Senator Reed brings foreign policy experience to Dems

Reed delves into political maneuvering of ACA and budget, troubles with climate change bills

Senior Staff Writer
Wednesday, April 1, 2015

Sen. Jack Reed, D-R.I. addressed budgetary concerns, the Affordable Care Act and foreign policy issues in a speech to the Brown Democrats Tuesday night in Wilson Hall.

Reed has served in Congress for 25 years — including 18 as a Senator — and is the ranking Democrat on the Senate Armed Services Committee. He has championed numerous pieces of reform legislation, including immigration, women’s reproductive rights, gun control and education.

“These young men and women are going to be the leaders of our country in many different roles — academics, business, science, maybe even politics,” Reed told The Herald, referring to his decision to speak to the Brown Democrats. “But more importantly, they are committed to contributing to the community, not just on their own advancement, but for the advancement of something beyond themselves,” he said.

Reed began by criticizing the Republican budget proposal, tying the proposal to growing income inequality in the United States and arguing that the current approach will only exacerbate the wealth gap.

Continuing on the theme of economic parity, Reed emphasized the importance of affordable education. “Student debt is the second-largest form of individual debt in the country,” he said. “It’s going to prevent some students from going to school.”

Rising education costs “slow down our economy, as well as individual progress,” Reed told The Herald, adding that community colleges and technical training offer crucial alternatives to four-year schools, making education available to more people.

The Affordable Care Act took up a significant portion of the discussion. “It’s a great achievement, but very underrated,” he said of the legislation, which has expanded Medicaid, extended coverage for young adults and eliminated exclusions for pre-existing conditions. Though many Republicans criticized the bill, arguing that it would stagnate or deter job growth, Reed argued that it has helped promote the strongest job growth since the ’90s.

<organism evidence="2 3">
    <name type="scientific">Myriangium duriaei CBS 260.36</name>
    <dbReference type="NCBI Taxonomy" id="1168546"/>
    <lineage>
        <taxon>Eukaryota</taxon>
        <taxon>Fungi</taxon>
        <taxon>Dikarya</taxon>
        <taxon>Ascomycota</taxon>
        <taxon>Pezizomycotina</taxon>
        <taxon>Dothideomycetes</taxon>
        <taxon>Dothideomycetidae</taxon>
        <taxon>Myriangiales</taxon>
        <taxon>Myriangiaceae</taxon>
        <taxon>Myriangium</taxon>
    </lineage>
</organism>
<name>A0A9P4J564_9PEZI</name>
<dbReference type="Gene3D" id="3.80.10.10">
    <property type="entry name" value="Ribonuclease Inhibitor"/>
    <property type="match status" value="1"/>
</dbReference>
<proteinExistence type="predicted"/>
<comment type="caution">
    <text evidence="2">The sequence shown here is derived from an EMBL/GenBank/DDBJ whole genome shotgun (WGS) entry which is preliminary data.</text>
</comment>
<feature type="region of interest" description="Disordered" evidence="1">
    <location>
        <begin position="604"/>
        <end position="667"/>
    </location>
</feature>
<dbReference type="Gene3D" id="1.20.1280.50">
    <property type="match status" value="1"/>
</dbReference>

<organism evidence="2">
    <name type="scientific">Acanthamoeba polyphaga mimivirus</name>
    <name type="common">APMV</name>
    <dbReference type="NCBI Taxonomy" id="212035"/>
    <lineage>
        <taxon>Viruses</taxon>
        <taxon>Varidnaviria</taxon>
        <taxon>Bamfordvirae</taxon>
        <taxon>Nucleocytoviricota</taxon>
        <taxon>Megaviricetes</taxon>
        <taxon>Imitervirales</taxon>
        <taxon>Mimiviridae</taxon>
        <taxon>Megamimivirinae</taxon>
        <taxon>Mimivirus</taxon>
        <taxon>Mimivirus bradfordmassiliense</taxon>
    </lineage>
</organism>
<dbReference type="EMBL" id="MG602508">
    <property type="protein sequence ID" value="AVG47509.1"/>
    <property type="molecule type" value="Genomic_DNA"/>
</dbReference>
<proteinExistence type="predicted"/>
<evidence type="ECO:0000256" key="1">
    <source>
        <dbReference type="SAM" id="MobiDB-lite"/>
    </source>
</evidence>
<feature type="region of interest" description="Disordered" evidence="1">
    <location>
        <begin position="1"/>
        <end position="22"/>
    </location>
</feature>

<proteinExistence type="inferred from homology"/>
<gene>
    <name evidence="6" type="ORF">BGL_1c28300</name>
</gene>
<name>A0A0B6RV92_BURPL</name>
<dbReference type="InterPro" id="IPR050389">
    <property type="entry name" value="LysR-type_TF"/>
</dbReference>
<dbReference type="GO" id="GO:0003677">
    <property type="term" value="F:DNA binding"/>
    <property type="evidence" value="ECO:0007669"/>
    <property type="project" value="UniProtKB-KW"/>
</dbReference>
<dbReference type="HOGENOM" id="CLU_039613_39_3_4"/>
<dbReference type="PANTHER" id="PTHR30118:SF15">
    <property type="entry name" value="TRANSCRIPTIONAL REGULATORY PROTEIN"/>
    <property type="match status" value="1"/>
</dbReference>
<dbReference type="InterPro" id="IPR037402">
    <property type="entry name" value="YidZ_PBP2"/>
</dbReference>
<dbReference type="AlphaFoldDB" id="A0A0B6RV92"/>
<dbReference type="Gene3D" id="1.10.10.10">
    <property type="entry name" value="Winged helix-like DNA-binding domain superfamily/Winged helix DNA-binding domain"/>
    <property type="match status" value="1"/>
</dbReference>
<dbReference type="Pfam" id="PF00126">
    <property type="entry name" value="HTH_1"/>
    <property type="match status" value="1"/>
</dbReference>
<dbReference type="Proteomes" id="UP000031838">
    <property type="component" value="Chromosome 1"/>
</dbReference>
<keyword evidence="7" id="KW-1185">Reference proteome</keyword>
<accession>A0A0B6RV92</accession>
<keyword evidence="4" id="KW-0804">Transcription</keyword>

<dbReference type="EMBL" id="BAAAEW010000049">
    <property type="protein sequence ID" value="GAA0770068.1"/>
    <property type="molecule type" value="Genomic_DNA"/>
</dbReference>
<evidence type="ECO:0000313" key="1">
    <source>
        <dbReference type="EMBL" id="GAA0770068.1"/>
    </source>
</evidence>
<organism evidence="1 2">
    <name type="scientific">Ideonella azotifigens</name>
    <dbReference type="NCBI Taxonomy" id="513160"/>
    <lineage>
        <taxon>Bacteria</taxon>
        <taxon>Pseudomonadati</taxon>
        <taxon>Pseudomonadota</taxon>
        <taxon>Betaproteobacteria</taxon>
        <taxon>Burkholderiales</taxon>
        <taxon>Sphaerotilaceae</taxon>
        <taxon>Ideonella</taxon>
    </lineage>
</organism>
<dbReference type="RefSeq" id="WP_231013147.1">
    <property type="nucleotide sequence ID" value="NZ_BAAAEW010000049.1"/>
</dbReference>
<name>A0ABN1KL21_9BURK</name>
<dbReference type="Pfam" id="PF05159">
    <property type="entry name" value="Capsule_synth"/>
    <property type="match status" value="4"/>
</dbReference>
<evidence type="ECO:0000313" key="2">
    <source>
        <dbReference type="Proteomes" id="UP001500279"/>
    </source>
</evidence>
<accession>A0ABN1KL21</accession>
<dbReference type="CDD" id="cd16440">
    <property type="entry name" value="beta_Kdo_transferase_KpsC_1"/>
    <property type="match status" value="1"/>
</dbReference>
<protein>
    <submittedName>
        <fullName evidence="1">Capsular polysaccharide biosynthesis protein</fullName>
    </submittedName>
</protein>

Reed, who visited troops in Afghanistan and Iraq three weeks ago, stressed growing complications in foreign policy. Unlike during the Cold War era, when instability was largely unilateral, current foreign unrest is multifaceted and stems from “many different sources,” Reed said. These include Iran and North Korea, non-state actors such as ISIS and Al Qaeda and “non-status quo states” such as Russia and China, Reed said. Additionally, more sophisticated terror tactics, the expansion of cyberspace and fears of nuclear proliferation all pose 21st century challenges to foreign policy, Reed said. Despite the shifting post-Cold War landscape, Reed does not see U.S. power as threatened, even as countries such as China claim hegemonic clout in their parts of the world.

Climate change and immigration are two areas in which Reed was not hopeful for what he considers necessary legislative progress.

“Climate change is going to be awfully difficult to get through,” Reed said, adding that some senators swear it “just doesn’t exist” while others acknowledge its existence but “don’t see it as a compelling need.”

An immigration bill similarly does not have the support to come to fruition, especially in the House, Reed said.

“It was wonderful to have him speak about foreign policy,” said President of the Brown Democrats Meghan Holloway ’16.

“There’s a lot of stuff going on in the world right now, so having someone with expertise and knowledge on the area speak to us and give us his invaluable opinions was a wonderful experience,” Holloway said.

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